When I started out in hydraulics as a greenhorn assistant, the only pressure gauge I was familiar with was the liquid filled Bourdon tube type. I remember carrying that tool box full of gauges everywhere...
Later on, when I laid my hands on a brand new Parker Service Junior digital pressure gauge for the first time, I thought I'd found the holy grail solution for all of my pressure measuring needs. Indeed, the fact that I no longer needed to carry around a "gauge for a range", and was able to measure both 1 bar and 450 bar with the same instrument, was a very strong motive to put away the old gauge box for good. The digital gadget was even capable of measuring negative pressures and registering pressure dips and spikes, and, to top it up, had a very neat black "professional" touch, which definitely felt like the last straw to snap the analogue camel's back...
Some time and many an assistance call later, however, I had to wipe the dust off of my old gauge box and put it back to service once again. At present time, whenever I go out in the field, I always bring a set of analogue gauges along with the digital ones, and every now and then I get asked why the hell do I carry around this bunch of "ancient clocks"? What is it, that a "stone age" needle can do, that the silicone age liquid-crystal-computerized-micro-processor-controlled-ultra-modern apparatus can't? Isn't a single universal and compact gadget better then a whole lot of them steam-gauges? Well, in this article I'll try to answer this question, and will top it up with a cool bonus example.
The most obvious advantage of digital gauges is their accuracy and the extended pressure range. I have a digital gauge in my tool box that can measure pressures ranging from one bar negative (vacuum) all the way up to 600 bar, and although the manufacturer declares a 0.5% full scale precision for this model, I did run some tests against a calibrated precision gauge once, and was surprised to discover that it was more accurate than that, especially mid-range.
Being digital devices, such gauges are capable of displaying results in different units and have other useful extras like back-lit displays or even data-logging and data-transmitting. Next very important advantage of digitals over analogues is their ability to "capture" pressure spikes that are virtually undetectable with mechanical measuring systems. The spike-catching ability will depend on the gauge's scanning rate (time between two readings). There are gauges with scanning rates from 500 to 1 ms, the lower the rate, the better is the spike-catching ability. Another great thing about digital gauges is their "psychological" impact on clients who are not familiar with this type of equipment (c'mon, do you really think someone would entrust such fancy tool to anyone but an undeniable expert?)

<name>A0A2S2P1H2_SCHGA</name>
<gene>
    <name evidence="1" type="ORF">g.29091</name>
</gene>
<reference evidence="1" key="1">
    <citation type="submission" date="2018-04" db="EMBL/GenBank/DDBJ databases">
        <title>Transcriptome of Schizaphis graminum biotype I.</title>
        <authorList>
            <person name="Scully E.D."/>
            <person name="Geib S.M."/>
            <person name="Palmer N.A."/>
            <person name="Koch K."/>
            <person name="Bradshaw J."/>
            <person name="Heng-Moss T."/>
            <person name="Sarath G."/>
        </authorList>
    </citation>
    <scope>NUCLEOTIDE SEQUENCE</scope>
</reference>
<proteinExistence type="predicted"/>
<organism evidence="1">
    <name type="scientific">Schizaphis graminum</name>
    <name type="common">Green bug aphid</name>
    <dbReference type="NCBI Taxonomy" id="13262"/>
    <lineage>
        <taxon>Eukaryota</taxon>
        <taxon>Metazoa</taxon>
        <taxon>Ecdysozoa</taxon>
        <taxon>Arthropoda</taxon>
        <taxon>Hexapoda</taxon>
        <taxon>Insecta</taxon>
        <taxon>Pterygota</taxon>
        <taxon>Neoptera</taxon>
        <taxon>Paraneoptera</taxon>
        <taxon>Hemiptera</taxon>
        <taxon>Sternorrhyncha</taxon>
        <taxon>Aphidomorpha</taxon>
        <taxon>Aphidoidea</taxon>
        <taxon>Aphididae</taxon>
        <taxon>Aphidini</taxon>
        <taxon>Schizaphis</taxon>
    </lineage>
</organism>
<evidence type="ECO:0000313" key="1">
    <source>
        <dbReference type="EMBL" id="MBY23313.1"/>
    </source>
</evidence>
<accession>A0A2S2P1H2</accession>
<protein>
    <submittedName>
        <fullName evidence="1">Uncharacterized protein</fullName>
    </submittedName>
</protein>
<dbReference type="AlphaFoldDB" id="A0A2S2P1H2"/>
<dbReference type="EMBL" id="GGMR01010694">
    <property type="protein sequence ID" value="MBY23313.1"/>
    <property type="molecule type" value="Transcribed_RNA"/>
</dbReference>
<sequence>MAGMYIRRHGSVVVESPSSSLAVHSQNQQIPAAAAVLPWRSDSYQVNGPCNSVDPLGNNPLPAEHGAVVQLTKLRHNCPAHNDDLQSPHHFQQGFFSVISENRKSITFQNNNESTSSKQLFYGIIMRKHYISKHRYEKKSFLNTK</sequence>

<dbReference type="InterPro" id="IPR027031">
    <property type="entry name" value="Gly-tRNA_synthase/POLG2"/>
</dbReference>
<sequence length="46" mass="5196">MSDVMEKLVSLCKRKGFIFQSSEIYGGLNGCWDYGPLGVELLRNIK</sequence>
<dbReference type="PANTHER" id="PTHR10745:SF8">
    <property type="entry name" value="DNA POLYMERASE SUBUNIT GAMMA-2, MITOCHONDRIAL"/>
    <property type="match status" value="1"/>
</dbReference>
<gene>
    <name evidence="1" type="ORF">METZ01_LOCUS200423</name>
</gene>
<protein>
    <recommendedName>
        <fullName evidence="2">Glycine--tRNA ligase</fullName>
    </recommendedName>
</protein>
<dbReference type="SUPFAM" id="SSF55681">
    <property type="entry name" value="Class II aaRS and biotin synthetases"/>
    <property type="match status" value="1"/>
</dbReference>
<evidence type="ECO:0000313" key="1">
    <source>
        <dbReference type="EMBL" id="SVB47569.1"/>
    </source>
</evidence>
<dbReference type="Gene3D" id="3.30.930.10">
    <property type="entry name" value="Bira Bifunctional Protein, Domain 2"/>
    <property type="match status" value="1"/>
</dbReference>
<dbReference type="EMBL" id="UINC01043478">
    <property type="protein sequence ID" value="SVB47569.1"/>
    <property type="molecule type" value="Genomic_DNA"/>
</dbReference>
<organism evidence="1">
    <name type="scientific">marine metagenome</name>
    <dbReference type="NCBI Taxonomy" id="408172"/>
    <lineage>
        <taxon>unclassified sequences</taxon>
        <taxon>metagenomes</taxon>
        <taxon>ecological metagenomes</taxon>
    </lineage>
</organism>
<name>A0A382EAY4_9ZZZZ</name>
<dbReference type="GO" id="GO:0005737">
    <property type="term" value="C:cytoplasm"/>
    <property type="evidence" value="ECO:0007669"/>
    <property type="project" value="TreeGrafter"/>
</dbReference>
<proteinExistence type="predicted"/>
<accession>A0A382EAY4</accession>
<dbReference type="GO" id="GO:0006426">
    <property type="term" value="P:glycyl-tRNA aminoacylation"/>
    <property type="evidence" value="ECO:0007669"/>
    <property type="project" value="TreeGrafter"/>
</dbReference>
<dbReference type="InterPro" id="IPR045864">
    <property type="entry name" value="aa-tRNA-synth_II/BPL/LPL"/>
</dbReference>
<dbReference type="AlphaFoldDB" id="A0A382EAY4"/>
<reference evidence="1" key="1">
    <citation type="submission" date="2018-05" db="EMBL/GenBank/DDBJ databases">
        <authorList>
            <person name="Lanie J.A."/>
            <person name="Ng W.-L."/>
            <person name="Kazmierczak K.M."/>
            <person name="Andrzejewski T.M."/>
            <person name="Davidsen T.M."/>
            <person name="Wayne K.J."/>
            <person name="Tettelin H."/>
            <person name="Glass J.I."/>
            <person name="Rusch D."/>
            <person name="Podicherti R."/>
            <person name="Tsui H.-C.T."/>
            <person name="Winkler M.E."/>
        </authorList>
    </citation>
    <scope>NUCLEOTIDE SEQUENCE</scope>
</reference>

The main advantage of analogue needle-type pressure gauge over digital is the needle display, which is far easier to read, especially from a distance, compared to digits, which you actually have to read and interpret. This is an enormous advantage when you have to monitor several pressure readings at the same time, because you do not have to look straight at the gauge to see the position of the needle. Furthermore, the spike dampening quality of liquid filled gauges is an excellent feature when you need to measure pressures subjected to high frequency spikes - the needle will show you the resulting average reading, while some digital gauges, especially the ones with low refresh rates, will provide unstable readings, which may be confusing and lead to wrong conclusions.
Last but not least - needle-displays make it very easy to monitor dynamic pressure behavior (i.e. how fast the pressure is changing). Digits must be read and interpreted, while the needle's speed rate is perceived instantly. Take a look at the video (this was shot way back - so please, don't mind the quality of the image). Here you can see servo pressures of a closed loop Rexroth A4VG pump. Notice how easily you can read both gauges at the same time. To an experienced technician the dynamic behavior of the pressure changes will tell quite a lot. Note that when the pump's control is activated, you can actually catch the moment when the servo piston hits the mechanical stop. Judging by the way the pressure rises in the tank side servo piston when the pump is de-stroked, an orifice is mounted in the tank line. Notice also how, as the system pressure rises, the pressure cut-off system kicks in, lowering the servo pressure. With these gauges you could easily see this slight needle drop even from far away. Of course, there are more advanced models of digital gauges that include analogue bar graphs, which are nice looking but often utterly useless.